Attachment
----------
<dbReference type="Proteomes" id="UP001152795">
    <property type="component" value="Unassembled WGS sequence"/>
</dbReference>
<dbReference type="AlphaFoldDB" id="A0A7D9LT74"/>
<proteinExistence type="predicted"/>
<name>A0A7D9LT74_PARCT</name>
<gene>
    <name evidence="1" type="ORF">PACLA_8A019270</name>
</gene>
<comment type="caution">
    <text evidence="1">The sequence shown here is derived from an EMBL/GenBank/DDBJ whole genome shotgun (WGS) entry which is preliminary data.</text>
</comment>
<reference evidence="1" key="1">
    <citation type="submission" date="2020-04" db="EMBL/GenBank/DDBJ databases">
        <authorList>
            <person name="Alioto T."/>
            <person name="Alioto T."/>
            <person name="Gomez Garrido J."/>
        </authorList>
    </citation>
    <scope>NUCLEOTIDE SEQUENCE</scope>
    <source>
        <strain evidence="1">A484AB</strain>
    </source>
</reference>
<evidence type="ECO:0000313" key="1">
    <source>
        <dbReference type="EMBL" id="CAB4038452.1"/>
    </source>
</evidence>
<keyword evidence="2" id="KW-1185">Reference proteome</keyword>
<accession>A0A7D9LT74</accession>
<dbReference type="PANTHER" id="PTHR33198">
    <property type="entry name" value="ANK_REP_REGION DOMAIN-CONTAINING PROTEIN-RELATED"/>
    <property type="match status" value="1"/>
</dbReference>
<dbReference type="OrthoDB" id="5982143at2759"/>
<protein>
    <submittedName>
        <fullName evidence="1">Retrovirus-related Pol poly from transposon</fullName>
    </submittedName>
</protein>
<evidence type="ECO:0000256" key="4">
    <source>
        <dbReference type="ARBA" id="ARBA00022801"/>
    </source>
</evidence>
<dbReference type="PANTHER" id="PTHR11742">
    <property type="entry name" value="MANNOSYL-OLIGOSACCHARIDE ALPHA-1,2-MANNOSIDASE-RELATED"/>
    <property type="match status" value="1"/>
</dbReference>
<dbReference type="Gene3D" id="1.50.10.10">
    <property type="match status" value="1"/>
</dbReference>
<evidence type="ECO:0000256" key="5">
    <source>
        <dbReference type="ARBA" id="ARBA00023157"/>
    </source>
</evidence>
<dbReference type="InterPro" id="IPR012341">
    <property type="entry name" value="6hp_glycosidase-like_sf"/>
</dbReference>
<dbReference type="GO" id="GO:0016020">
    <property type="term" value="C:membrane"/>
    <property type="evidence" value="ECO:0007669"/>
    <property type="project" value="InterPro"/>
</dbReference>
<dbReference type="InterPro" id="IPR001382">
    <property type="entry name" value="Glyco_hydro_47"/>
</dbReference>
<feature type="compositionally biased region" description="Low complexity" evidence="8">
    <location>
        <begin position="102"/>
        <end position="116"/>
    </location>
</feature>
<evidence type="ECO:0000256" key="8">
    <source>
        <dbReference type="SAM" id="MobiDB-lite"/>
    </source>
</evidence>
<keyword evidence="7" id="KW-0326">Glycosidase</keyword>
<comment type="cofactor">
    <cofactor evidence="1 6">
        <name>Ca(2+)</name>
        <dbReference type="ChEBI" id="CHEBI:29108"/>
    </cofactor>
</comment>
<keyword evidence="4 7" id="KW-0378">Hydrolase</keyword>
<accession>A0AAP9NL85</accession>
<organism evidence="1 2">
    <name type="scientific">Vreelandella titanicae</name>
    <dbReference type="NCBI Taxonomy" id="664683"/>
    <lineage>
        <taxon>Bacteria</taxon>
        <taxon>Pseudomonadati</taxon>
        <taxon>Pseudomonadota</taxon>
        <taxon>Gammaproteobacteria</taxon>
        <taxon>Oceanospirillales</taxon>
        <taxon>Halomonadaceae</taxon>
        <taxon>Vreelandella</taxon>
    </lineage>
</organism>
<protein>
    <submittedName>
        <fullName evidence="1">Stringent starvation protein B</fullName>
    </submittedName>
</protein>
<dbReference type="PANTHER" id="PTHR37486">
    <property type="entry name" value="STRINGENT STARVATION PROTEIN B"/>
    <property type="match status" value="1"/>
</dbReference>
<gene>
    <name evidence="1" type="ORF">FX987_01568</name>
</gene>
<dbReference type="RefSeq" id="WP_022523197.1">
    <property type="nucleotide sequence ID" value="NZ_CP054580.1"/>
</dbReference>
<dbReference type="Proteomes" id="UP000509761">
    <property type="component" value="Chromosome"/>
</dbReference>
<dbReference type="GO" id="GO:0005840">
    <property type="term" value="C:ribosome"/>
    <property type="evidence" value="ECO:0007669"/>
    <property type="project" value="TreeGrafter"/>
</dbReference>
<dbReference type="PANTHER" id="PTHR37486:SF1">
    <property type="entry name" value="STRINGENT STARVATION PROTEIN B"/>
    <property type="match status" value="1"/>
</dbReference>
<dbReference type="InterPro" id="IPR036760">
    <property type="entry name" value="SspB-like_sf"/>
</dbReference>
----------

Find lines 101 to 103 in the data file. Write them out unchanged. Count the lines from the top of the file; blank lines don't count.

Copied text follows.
        <taxon>Vreelandella</taxon>
    </lineage>
</organism>